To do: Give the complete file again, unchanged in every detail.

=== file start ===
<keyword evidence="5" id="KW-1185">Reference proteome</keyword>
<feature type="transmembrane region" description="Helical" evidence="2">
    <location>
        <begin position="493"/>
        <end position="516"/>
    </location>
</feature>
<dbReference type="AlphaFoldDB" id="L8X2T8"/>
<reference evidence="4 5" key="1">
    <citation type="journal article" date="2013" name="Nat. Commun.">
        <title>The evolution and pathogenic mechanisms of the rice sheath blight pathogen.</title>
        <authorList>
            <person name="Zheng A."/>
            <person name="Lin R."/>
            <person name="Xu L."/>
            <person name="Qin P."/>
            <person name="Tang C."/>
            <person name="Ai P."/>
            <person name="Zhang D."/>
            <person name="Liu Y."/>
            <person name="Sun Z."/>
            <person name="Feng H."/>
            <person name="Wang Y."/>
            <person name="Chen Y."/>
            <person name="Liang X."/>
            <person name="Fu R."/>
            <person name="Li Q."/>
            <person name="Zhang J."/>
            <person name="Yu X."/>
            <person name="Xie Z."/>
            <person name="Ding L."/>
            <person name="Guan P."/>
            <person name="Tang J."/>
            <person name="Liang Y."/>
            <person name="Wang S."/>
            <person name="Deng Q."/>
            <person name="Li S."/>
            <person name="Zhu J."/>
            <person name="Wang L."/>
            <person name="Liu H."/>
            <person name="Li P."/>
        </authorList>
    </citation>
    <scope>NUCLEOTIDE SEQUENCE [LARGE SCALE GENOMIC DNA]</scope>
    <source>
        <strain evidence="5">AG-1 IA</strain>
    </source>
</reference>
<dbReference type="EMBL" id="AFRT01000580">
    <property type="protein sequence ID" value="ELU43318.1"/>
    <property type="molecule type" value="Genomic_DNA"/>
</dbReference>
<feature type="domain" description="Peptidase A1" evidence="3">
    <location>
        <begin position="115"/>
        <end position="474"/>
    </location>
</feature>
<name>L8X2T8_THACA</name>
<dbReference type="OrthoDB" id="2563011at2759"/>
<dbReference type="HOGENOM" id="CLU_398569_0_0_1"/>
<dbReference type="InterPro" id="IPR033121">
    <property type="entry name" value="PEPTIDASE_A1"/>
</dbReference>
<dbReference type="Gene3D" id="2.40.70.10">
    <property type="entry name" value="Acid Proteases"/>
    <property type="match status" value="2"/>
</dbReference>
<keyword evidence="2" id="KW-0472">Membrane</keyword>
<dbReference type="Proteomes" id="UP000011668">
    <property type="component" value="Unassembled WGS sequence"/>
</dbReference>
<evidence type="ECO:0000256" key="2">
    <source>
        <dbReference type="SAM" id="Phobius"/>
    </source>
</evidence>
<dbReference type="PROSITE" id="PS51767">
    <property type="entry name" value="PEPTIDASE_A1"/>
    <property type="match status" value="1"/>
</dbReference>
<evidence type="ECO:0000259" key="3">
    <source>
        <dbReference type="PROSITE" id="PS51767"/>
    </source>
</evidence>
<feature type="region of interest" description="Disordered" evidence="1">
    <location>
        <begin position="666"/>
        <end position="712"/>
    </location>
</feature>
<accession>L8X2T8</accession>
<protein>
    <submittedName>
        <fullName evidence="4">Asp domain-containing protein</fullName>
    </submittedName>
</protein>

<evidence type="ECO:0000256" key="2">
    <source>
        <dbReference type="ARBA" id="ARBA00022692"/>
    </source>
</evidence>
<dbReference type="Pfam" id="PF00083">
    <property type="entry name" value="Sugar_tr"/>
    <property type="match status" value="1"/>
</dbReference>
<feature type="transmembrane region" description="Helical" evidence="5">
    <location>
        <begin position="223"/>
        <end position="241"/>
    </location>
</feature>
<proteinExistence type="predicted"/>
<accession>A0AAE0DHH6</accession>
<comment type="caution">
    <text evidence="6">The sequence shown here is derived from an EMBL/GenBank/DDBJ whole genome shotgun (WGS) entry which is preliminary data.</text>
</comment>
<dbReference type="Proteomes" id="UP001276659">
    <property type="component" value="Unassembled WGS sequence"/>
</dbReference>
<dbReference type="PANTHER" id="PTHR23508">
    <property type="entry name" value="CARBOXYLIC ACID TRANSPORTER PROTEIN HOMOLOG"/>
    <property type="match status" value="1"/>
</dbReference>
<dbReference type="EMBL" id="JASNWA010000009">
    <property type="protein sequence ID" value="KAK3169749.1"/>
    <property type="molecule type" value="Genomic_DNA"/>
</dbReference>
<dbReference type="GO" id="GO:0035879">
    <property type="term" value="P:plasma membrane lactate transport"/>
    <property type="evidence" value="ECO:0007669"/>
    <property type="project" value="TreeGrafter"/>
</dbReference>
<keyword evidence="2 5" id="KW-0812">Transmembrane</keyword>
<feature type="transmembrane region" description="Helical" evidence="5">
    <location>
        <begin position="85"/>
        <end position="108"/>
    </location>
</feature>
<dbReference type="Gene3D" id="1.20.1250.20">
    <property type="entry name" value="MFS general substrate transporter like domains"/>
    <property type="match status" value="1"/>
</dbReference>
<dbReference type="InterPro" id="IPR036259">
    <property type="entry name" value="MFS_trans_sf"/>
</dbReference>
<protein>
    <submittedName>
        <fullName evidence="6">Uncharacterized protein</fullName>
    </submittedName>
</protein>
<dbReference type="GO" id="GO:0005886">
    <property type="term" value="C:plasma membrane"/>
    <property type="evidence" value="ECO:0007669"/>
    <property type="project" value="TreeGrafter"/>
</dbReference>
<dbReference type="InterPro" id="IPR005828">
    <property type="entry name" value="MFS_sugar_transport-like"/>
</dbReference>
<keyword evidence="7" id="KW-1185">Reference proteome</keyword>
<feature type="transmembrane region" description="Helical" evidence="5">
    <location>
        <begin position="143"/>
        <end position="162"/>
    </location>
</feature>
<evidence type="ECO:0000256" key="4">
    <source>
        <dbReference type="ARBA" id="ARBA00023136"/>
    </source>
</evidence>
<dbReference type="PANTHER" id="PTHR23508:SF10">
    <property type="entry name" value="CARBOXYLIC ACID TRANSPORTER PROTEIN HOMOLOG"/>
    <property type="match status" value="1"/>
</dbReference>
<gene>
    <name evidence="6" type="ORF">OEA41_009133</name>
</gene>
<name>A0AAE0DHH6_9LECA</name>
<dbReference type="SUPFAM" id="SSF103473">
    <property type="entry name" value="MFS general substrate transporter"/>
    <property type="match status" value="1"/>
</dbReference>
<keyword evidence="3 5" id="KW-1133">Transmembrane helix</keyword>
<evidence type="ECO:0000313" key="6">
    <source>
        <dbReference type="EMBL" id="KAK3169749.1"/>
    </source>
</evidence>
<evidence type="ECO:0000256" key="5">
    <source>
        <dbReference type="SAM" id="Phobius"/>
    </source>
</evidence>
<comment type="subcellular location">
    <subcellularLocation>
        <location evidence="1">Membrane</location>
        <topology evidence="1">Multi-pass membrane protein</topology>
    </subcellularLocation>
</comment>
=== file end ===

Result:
<keyword evidence="5" id="KW-1185">Reference proteome</keyword>
<feature type="transmembrane region" description="Helical" evidence="2">
    <location>
        <begin position="493"/>
        <end position="516"/>
    </location>
</feature>
<dbReference type="AlphaFoldDB" id="L8X2T8"/>
<reference evidence="4 5" key="1">
    <citation type="journal article" date="2013" name="Nat. Commun.">
        <title>The evolution and pathogenic mechanisms of the rice sheath blight pathogen.</title>
        <authorList>
            <person name="Zheng A."/>
            <person name="Lin R."/>
            <person name="Xu L."/>
            <person name="Qin P."/>
            <person name="Tang C."/>
            <person name="Ai P."/>
            <person name="Zhang D."/>
            <person name="Liu Y."/>
            <person name="Sun Z."/>
            <person name="Feng H."/>
            <person name="Wang Y."/>
            <person name="Chen Y."/>
            <person name="Liang X."/>
            <person name="Fu R."/>
            <person name="Li Q."/>
            <person name="Zhang J."/>
            <person name="Yu X."/>
            <person name="Xie Z."/>
            <person name="Ding L."/>
            <person name="Guan P."/>
            <person name="Tang J."/>
            <person name="Liang Y."/>
            <person name="Wang S."/>
            <person name="Deng Q."/>
            <person name="Li S."/>
            <person name="Zhu J."/>
            <person name="Wang L."/>
            <person name="Liu H."/>
            <person name="Li P."/>
        </authorList>
    </citation>
    <scope>NUCLEOTIDE SEQUENCE [LARGE SCALE GENOMIC DNA]</scope>
    <source>
        <strain evidence="5">AG-1 IA</strain>
    </source>
</reference>
<dbReference type="EMBL" id="AFRT01000580">
    <property type="protein sequence ID" value="ELU43318.1"/>
    <property type="molecule type" value="Genomic_DNA"/>
</dbReference>
<feature type="domain" description="Peptidase A1" evidence="3">
    <location>
        <begin position="115"/>
        <end position="474"/>
    </location>
</feature>
<name>L8X2T8_THACA</name>
<dbReference type="OrthoDB" id="2563011at2759"/>
<dbReference type="HOGENOM" id="CLU_398569_0_0_1"/>
<dbReference type="InterPro" id="IPR033121">
    <property type="entry name" value="PEPTIDASE_A1"/>
</dbReference>
<dbReference type="Gene3D" id="2.40.70.10">
    <property type="entry name" value="Acid Proteases"/>
    <property type="match status" value="2"/>
</dbReference>
<keyword evidence="2" id="KW-0472">Membrane</keyword>
<dbReference type="Proteomes" id="UP000011668">
    <property type="component" value="Unassembled WGS sequence"/>
</dbReference>
<evidence type="ECO:0000256" key="2">
    <source>
        <dbReference type="SAM" id="Phobius"/>
    </source>
</evidence>
<dbReference type="PROSITE" id="PS51767">
    <property type="entry name" value="PEPTIDASE_A1"/>
    <property type="match status" value="1"/>
</dbReference>
<evidence type="ECO:0000259" key="3">
    <source>
        <dbReference type="PROSITE" id="PS51767"/>
    </source>
</evidence>
<feature type="region of interest" description="Disordered" evidence="1">
    <location>
        <begin position="666"/>
        <end position="712"/>
    </location>
</feature>
<accession>L8X2T8</accession>
<protein>
    <submittedName>
        <fullName evidence="4">Asp domain-containing protein</fullName>
    </submittedName>
</protein>

<evidence type="ECO:0000256" key="2">
    <source>
        <dbReference type="ARBA" id="ARBA00022692"/>
    </source>
</evidence>
<dbReference type="Pfam" id="PF00083">
    <property type="entry name" value="Sugar_tr"/>
    <property type="match status" value="1"/>
</dbReference>
<feature type="transmembrane region" description="Helical" evidence="5">
    <location>
        <begin position="223"/>
        <end position="241"/>
    </location>
</feature>
<proteinExistence type="predicted"/>
<accession>A0AAE0DHH6</accession>
<comment type="caution">
    <text evidence="6">The sequence shown here is derived from an EMBL/GenBank/DDBJ whole genome shotgun (WGS) entry which is preliminary data.</text>
</comment>
<dbReference type="Proteomes" id="UP001276659">
    <property type="component" value="Unassembled WGS sequence"/>
</dbReference>
<dbReference type="PANTHER" id="PTHR23508">
    <property type="entry name" value="CARBOXYLIC ACID TRANSPORTER PROTEIN HOMOLOG"/>
    <property type="match status" value="1"/>
</dbReference>
<dbReference type="EMBL" id="JASNWA010000009">
    <property type="protein sequence ID" value="KAK3169749.1"/>
    <property type="molecule type" value="Genomic_DNA"/>
</dbReference>
<dbReference type="GO" id="GO:0035879">
    <property type="term" value="P:plasma membrane lactate transport"/>
    <property type="evidence" value="ECO:0007669"/>
    <property type="project" value="TreeGrafter"/>
</dbReference>
<keyword evidence="2 5" id="KW-0812">Transmembrane</keyword>
<feature type="transmembrane region" description="Helical" evidence="5">
    <location>
        <begin position="85"/>
        <end position="108"/>
    </location>
</feature>
<dbReference type="Gene3D" id="1.20.1250.20">
    <property type="entry name" value="MFS general substrate transporter like domains"/>
    <property type="match status" value="1"/>
</dbReference>
<dbReference type="InterPro" id="IPR036259">
    <property type="entry name" value="MFS_trans_sf"/>
</dbReference>
<protein>
    <submittedName>
        <fullName evidence="6">Uncharacterized protein</fullName>
    </submittedName>
</protein>
<dbReference type="GO" id="GO:0005886">
    <property type="term" value="C:plasma membrane"/>
    <property type="evidence" value="ECO:0007669"/>
    <property type="project" value="TreeGrafter"/>
</dbReference>
<dbReference type="InterPro" id="IPR005828">
    <property type="entry name" value="MFS_sugar_transport-like"/>
</dbReference>
<keyword evidence="7" id="KW-1185">Reference proteome</keyword>
<feature type="transmembrane region" description="Helical" evidence="5">
    <location>
        <begin position="143"/>
        <end position="162"/>
    </location>
</feature>
<evidence type="ECO:0000256" key="4">
    <source>
        <dbReference type="ARBA" id="ARBA00023136"/>
    </source>
</evidence>
<dbReference type="PANTHER" id="PTHR23508:SF10">
    <property type="entry name" value="CARBOXYLIC ACID TRANSPORTER PROTEIN HOMOLOG"/>
    <property type="match status" value="1"/>
</dbReference>
<gene>
    <name evidence="6" type="ORF">OEA41_009133</name>
</gene>
<name>A0AAE0DHH6_9LECA</name>
<dbReference type="SUPFAM" id="SSF103473">
    <property type="entry name" value="MFS general substrate transporter"/>
    <property type="match status" value="1"/>
</dbReference>
<keyword evidence="3 5" id="KW-1133">Transmembrane helix</keyword>
<evidence type="ECO:0000313" key="6">
    <source>
        <dbReference type="EMBL" id="KAK3169749.1"/>
    </source>
</evidence>
<evidence type="ECO:0000256" key="5">
    <source>
        <dbReference type="SAM" id="Phobius"/>
    </source>
</evidence>
<comment type="subcellular location">
    <subcellularLocation>
        <location evidence="1">Membrane</location>
        <topology evidence="1">Multi-pass membrane protein</topology>
    </subcellularLocation>
</comment>